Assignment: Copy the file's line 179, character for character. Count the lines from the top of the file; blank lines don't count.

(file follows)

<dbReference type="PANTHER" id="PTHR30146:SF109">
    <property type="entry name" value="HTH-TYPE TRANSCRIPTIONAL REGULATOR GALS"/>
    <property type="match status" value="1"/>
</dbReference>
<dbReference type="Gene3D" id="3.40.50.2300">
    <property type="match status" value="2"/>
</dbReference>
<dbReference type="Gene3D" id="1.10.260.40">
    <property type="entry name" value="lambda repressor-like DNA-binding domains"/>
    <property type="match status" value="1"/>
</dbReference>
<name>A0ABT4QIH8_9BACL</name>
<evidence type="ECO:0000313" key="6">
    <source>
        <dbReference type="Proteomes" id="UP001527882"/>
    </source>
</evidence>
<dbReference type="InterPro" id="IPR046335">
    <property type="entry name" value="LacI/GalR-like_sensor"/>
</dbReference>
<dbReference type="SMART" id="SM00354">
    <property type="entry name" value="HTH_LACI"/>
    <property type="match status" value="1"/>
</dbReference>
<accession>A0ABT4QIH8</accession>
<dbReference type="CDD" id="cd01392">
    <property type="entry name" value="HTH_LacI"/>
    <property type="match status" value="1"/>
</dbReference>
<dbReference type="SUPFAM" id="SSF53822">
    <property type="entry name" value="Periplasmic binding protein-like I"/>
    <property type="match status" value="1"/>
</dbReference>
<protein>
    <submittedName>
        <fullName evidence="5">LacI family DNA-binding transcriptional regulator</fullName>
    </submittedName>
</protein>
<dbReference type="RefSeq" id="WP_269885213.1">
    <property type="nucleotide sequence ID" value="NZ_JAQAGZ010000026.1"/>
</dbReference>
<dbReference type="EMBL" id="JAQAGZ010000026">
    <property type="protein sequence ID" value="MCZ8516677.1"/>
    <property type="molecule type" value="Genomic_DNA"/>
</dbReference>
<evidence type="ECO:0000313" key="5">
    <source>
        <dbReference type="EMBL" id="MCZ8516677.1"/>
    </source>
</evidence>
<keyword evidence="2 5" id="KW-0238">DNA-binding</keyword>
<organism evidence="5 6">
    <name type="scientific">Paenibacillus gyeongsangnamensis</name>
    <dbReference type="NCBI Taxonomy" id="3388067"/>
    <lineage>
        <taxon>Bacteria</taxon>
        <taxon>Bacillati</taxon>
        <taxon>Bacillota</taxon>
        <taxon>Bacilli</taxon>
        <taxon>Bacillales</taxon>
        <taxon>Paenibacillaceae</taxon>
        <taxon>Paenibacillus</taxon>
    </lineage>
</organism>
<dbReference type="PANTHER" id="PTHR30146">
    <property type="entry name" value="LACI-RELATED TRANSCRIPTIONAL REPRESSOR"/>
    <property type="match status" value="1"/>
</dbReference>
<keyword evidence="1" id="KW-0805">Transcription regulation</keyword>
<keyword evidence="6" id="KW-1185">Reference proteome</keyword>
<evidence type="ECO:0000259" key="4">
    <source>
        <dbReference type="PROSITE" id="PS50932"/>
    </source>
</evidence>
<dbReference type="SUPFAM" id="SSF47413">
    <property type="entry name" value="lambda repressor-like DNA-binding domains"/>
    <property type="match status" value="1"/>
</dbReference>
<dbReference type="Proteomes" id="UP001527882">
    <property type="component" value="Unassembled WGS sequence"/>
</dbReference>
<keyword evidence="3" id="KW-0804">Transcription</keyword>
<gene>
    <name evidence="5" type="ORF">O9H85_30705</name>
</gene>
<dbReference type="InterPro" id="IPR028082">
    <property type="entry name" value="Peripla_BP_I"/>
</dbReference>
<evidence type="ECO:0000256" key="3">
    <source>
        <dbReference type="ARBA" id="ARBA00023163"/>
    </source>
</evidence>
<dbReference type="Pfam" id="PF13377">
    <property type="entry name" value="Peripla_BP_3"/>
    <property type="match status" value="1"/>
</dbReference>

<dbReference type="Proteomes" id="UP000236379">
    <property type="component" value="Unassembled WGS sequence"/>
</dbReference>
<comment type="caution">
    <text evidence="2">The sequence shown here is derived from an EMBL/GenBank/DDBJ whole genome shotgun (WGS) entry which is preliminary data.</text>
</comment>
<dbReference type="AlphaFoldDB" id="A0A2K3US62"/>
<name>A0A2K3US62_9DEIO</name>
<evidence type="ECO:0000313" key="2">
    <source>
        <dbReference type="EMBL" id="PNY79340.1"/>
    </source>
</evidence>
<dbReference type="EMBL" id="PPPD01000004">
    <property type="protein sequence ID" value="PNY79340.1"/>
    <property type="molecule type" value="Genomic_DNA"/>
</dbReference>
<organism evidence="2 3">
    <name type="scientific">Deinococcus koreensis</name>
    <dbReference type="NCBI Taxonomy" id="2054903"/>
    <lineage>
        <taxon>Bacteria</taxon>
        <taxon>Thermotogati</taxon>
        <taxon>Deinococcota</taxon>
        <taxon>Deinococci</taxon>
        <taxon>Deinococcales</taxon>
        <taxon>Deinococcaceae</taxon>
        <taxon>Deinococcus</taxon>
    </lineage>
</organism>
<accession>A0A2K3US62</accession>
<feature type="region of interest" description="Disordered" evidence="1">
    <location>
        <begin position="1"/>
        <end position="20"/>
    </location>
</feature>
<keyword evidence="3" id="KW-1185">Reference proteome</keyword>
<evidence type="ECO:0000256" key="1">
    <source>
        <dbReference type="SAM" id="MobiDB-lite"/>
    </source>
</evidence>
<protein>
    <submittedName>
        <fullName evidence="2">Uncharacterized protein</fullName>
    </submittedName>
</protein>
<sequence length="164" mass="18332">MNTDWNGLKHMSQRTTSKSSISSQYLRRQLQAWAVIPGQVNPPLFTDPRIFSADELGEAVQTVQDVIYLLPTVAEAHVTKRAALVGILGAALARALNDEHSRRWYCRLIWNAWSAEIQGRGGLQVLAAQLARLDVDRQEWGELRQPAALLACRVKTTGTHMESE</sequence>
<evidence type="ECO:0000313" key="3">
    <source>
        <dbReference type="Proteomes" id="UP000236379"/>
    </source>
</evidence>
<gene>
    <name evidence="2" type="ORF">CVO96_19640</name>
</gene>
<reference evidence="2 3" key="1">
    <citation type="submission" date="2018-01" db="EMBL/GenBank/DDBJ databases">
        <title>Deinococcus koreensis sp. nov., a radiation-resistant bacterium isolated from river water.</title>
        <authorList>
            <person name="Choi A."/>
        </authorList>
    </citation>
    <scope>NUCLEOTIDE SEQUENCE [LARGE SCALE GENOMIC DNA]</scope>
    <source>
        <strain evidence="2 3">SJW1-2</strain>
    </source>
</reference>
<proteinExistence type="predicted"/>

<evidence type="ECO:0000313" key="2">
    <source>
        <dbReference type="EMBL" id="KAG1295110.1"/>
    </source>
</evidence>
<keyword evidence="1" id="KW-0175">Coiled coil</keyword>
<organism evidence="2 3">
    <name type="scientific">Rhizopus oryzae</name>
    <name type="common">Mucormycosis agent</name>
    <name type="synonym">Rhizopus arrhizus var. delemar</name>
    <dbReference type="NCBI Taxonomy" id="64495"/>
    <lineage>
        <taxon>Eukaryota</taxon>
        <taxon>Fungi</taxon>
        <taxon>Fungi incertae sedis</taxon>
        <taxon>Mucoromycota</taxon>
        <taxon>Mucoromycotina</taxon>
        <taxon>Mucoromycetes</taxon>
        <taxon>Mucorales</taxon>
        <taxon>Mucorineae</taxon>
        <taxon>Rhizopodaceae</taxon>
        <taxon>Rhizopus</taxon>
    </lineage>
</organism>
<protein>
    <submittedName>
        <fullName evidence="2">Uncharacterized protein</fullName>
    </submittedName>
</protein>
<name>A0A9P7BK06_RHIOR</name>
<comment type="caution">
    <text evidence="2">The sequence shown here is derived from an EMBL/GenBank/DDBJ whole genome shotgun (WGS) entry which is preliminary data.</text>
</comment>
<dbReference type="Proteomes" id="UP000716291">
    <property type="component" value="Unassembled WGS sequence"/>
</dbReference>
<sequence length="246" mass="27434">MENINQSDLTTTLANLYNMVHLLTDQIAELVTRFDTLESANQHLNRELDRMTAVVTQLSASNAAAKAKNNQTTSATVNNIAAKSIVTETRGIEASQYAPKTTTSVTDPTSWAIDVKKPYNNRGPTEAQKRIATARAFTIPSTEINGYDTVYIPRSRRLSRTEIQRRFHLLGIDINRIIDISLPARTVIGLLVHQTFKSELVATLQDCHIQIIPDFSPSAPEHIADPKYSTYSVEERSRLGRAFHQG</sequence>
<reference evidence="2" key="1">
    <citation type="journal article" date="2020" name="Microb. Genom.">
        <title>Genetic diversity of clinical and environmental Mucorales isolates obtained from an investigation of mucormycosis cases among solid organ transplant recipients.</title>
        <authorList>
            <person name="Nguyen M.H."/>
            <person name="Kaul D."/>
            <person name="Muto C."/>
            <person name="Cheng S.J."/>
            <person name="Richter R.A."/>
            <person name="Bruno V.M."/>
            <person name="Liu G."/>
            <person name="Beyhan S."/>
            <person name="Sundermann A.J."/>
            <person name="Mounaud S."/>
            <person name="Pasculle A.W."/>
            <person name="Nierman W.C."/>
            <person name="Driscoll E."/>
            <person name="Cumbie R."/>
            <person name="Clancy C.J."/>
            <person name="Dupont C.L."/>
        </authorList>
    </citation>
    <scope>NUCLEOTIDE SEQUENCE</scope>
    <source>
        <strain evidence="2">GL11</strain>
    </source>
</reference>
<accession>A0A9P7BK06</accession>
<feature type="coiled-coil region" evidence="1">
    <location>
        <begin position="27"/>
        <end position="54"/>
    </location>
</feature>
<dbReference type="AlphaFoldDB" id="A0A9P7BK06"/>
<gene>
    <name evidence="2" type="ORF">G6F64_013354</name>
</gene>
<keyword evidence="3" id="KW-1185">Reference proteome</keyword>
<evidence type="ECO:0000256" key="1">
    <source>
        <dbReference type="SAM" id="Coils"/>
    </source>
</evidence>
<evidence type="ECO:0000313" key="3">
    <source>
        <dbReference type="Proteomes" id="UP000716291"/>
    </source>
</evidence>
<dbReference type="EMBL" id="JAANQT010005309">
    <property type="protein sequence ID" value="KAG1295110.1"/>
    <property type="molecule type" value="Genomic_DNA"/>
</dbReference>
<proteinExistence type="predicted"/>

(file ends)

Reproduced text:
    <dbReference type="NCBI Taxonomy" id="64495"/>